Brown: Every night, we'd have one of the roadies come out and hand us a drink. That was a ritual at that point. We've known Kerry since probably '87 or '88. He found out about us through a fanzine. He was in Houston for a couple of weeks and him and Philip became really good friends, and he stayed with us. That was when we were still playing the clubs and we were doing our first record with Philip, Power Metal. He loved what we were doing and became a solid friend. In this photo, Kerry must have been playing with us that night. He came up with us all the time so I have no idea what he would have been playing. We'd always said that the one band we don't want to follow is Slayer; they're just insane live. And it worked out that we had to follow them on that tour. It was two of the finest bands in the genre of music that we do in one package. You don't see that much anymore. That ended up being the final tour.
Pantera With Dave Grohl (2001)
Brown: Back in those days, Dave would come to every damn show if he could. I don't know how we met him but he would ride on the bus with us and shit. Dave is the king of cut-up. Here you can see he's taking a Coors Light can in his piehole, or mouth.
Anselmo: He's got his entire mouth wrapped around the top of the beer can. That is a talent, I guess.
Brown: We had after-parties that would last fucking six hours. We would play dice or cards or whatever, and we had a lot of fun with Dave, man. To this day, he's one of the most genuine people you can possibly ever want to know.
Reinventing the Steel (2001)
Anselmo: This is the Reinventing the Steel tour, where I was warned beforehand, "Man, heavy metal's kinda going down the drain. There's this nu-metal kinda moving in, which has different elements and heavy metal's on its way out." Yeah. And I'm looking at a sold-out stadium right here. This just goes to show once again that Pantera has the greatest fans in the world.
Brown: You see what it's all about. I think we were definitely at the top of our game, because we were following Slayer. If there's a way to go out, there it was. The whole Pantera logo lit up in flames. It was the biggest production we ever took out. Usually, if it was up to us, we would have hung 60-watt light bulbs and just flung them over the stage, which we did in the "I'm Broken" video. But we went over the top in the production. I hate to call it the very end, but it was.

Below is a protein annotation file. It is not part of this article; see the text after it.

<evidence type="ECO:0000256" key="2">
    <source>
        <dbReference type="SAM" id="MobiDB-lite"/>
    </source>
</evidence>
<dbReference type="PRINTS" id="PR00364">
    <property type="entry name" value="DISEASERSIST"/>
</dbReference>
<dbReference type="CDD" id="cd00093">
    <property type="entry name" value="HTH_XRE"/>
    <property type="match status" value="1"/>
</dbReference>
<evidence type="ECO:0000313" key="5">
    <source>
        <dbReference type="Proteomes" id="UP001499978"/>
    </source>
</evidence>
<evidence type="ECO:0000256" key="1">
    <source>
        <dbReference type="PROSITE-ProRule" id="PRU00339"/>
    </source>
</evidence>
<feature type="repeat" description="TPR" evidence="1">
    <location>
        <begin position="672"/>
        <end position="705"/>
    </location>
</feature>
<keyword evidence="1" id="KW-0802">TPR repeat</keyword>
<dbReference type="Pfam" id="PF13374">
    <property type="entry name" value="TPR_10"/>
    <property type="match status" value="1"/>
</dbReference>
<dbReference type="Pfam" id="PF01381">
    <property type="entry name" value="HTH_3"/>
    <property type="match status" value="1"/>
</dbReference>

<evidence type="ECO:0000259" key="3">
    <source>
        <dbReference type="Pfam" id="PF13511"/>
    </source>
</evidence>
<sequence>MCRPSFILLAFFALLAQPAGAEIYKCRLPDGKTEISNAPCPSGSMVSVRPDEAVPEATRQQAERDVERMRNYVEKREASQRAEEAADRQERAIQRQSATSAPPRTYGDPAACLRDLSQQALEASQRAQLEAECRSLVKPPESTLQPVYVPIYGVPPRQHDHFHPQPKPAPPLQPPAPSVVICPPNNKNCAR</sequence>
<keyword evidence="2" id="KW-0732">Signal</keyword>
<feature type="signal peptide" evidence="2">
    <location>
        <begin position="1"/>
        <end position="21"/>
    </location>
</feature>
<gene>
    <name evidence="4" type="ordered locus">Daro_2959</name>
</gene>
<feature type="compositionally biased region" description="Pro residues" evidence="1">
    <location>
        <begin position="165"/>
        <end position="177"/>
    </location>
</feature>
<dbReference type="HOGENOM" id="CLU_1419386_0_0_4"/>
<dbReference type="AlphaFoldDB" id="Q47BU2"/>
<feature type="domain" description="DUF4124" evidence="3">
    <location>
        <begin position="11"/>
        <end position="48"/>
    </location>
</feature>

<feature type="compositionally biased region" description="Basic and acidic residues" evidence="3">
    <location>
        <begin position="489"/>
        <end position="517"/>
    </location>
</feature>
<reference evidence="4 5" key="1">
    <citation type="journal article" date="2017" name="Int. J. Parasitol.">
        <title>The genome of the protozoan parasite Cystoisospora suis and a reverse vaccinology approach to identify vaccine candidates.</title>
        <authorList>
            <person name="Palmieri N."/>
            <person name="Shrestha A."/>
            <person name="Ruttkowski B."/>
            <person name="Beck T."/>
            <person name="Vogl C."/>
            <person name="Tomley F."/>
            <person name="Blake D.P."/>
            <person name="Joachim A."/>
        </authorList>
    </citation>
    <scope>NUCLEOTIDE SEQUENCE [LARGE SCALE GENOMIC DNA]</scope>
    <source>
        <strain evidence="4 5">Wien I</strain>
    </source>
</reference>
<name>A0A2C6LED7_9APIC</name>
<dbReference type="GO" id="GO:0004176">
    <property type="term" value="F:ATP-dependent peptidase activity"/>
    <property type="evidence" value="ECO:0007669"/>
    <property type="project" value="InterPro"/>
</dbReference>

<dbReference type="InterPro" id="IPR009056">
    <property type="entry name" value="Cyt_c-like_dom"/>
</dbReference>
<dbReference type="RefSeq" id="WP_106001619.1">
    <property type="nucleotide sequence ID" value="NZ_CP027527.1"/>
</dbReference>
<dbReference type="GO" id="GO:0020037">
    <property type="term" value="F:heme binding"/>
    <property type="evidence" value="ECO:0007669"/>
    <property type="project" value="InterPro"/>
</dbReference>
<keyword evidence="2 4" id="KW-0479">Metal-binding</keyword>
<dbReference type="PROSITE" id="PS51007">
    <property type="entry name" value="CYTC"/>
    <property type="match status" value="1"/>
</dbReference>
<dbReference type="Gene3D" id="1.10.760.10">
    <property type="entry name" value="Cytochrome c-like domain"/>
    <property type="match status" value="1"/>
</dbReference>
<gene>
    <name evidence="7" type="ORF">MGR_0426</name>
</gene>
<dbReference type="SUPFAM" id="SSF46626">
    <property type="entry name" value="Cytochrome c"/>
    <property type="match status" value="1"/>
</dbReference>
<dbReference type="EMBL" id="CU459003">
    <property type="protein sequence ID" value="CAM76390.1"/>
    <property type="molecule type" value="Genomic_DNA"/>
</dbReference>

Anselmo: If we're really going to get into commentary here, yes, I see the projected Confederate flags. Well, for one, I've always said, "Flags don't mean a damn thing to me." Two, by using the Confederate flag, despite what anyone says – and I don't give a shit, because no matter what I say, I'm damned if I do, damned if I don't – but the truth of it all is, it was about as innocent as innocent could be. We weren't confessing to any clandestine power of structure or however you assholes wanna put it these days. I think we used the Confederate flag merely because of Lynyrd Skynyrd. We had learned from people before us. And it was never about anything other than that.
Brown: The Confederate flag is on the back cover of [1996's] The Great Southern Trendkill. That was the "Southern" part of it. There were still states that had that on their state flags. Nowadays it's forbidden to use it. It's not so politically correct. But it had nothing to do with racism. None of us were like that. It was just a tie-in to the artwork on the back cover. Even back then, I said, "This is not the way to go." Lynyrd Skynyrd used one for years and still do. Now people confuse it with racism and hatred. That's not what this band is about at all; quite the opposite. But it's the only thing I would say in the P.C. days that I have any regrets about.
Anselmo: Of course they wanted that little buzz shot at the very end, and I hope you're still recording me. I know what you're doing, media. I do. I know what you're doing. And I hope you get a whole lot of clicks out of it. I really do. There's your headline. Thank you.